What is Kubernetes?

Kubernetes is a large open-source project with a lot of code and functionality. Kubernetes was created by Google, but after joining the Cloud Native Computing Foundation (CNCF), it quickly rose to the top of the container-based application market.

It is a platform that orchestrates the deployment, scaling, and management of container-based applications in a single statement. You’ve probably heard about Kubernetes and maybe even tried it out in a side project or at work. However, understanding Kubernetes, how to utilize it successfully, and what best practices to follow necessitates much more.

We’ll lay the groundwork for utilizing Kubernetes to its maximum capacity in this section. We’ll start by delving into what Kubernetes is, what it isn’t, and what container orchestration entails.

What is Kubernetes?

Kubernetes Logo

Kubernetes is a platform with a large number of services and features that are constantly expanding. Its main feature is the ability to schedule workloads in containers throughout your infrastructure, but that’s not all. Here are some of the other features Kubernetes has to offer,

  • Installation of storage systems
  • Distributing secrets
  • Examining the application’s health
  • Replicating instances of applications
  • Using autoscaling for horizontal pods
  • Naming and discovering
  • Balancing loads
  • Updates on a regular basis
  • Monitoring the resources
  • Getting access to and consuming logs
  • Application debugging
  • Authentication and authorization services

Following is not Kubernetes

Kubernetes is a container orchestration system, not a platform as a service (PaaS). It leaves many of the critical parts of your desired system up to you or other Kubernetes-based systems like Deis, OpenShift, and Eldarion. As an example,

  • It does not require any specific application frameworks or types of applications.
  • It does not include the use of any specific programming language.
  • It does not include databases and message queues.
  • It does not differentiate between apps and services.
  • It does not have a click-to-deploy service marketplace.
  • It allows users to choose their own logging, monitoring, and alerting systems.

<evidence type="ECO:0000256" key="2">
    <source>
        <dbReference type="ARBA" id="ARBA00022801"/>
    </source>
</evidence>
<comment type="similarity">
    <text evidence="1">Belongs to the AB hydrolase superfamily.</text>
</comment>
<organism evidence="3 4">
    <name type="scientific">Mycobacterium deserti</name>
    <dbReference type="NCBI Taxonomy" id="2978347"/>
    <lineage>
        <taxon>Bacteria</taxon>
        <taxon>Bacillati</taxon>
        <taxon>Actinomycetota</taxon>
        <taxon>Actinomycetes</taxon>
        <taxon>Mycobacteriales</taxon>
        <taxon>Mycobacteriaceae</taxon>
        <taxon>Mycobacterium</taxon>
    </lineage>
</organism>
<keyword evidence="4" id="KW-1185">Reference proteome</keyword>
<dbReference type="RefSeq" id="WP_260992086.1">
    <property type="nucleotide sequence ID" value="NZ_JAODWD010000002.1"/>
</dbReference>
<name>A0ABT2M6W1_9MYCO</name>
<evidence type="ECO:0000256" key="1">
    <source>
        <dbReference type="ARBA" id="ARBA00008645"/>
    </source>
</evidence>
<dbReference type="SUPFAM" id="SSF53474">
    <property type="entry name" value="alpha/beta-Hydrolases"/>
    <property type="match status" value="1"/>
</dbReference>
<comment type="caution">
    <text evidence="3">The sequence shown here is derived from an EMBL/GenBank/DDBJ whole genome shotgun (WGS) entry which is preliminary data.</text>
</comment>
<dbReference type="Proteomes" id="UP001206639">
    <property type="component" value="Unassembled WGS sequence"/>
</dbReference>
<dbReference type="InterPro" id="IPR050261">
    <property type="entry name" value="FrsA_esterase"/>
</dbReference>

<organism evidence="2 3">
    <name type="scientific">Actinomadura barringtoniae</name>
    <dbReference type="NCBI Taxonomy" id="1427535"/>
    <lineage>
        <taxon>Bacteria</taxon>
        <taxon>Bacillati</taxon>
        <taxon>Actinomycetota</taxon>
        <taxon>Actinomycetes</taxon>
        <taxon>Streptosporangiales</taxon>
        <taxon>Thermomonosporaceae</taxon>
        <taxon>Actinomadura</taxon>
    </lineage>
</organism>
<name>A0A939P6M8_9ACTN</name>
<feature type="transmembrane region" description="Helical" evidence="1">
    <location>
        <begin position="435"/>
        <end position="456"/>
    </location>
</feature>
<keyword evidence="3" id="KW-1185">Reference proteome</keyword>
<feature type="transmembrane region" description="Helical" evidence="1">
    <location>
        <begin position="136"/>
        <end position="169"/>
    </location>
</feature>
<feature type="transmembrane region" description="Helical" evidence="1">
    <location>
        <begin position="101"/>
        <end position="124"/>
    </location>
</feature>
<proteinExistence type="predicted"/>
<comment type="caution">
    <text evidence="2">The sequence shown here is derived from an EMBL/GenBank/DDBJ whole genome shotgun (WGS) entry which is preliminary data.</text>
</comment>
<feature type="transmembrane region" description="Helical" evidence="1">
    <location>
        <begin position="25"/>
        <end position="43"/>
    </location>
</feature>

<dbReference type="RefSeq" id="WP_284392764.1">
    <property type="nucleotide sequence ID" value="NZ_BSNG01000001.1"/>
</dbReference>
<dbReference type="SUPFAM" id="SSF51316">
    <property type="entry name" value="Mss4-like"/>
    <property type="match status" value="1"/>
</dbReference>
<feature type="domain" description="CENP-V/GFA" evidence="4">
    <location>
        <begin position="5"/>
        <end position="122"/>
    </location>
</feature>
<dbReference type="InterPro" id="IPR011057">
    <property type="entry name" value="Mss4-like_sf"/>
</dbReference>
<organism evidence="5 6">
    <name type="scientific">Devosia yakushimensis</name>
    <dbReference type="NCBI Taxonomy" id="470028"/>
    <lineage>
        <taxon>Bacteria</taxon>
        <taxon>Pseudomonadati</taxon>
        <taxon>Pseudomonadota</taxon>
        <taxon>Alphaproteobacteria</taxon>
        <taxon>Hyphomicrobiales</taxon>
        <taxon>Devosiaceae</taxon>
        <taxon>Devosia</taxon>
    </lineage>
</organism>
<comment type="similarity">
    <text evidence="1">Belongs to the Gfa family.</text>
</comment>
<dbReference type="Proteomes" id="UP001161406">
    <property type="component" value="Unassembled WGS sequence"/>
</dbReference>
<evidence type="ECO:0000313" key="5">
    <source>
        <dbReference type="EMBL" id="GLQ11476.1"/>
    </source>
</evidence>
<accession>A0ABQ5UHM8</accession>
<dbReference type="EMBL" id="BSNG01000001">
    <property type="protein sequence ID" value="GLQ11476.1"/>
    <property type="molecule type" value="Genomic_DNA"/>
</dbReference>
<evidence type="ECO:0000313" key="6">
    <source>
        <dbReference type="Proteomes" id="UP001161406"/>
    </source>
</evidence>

Understanding container orchestration

Kubernetes is primarily responsible for container orchestration. This entails ensuring that all containers that perform different workloads are scheduled to operate on physical or virtual machines.

The containers must be packed efficiently and adhere to the deployment environment’s and cluster configuration’s requirements. Kubernetes must also keep an eye on all operating containers and replace any that are dead, unresponsive, or otherwise unhealthy.

Containers, virtual machines, and physical machines

Hardware is where it all begins and ends. You’ll need to provide some real hardware to run your workloads. This includes physical computers with specific compute capabilities (CPUs or cores), memory, and local persistent storage (spinning disks or SSDs).

You’ll also need some shared persistent storage and networking to connect all of these devices so they can find and communicate with one another. At this stage, you have the option of running numerous virtual machines on the physical hardware or remaining bare-metal (no virtual machines).

Kubernetes can be installed on either a bare-metal (hardware) cluster or a virtual machine cluster. In turn, Kubernetes can choreograph the containers it controls on bare-metal or virtual computers. A Kubernetes cluster can theoretically be made up of both bare-metal and virtual machines, however, this isn’t particularly popular.

Containers have numerous advantages

Containers represent a significant shift in how large, complex software systems are developed and operated. Here are a few of the advantages over more standard models,

  • Development and deployment of agile applications
  • Continuous development, integration, and deployment
  • Consistency in the environment during development, testing, and production
  • Portability of cloud and operating system distribution
  • Management based on the application
  • Microservices that are loosely connected, distributed, elastic, and emancipated
  • Isolation of resources
  • Utilization of resources

Containers in the cloud

Containers are good for packaging microservices since they are lightweight and don’t have as much overhead as virtual machines when delivering several microservices. It is perfect for cloud deployment since assigning a full virtual machine for each microservice would be prohibitively expensive.

Container-hosting services are now available from all major cloud providers, including Amazon AWS, Google’s GCP, Microsoft’s Azure, and even Alibaba Cloud. Kubernetes has always been at the heart of Google’s GKE. AWS ECS is a self-contained orchestration system. Apache Mesos was used to power Microsoft Azure’s container service.

Kubernetes is a container orchestration system that can be deployed on any cloud platform, although it wasn’t fully connected with other services until recently. Kubernetes has received direct support from all cloud providers. AKS was launched by Microsoft, EKS was published by AWS, and Alibaba Cloud began work on a Kubernetes controller manager to smoothly integrate it.

Gaurav Karwayun is the founder and editor in chief of CodeIntelligent. He has over 10+ Years of Experience in the software industry. He has experience working in both service and product-based companies. He has vast experience in all popular programming languages, DevOps, Cloud Computing, etc. Follow him on Twitter.

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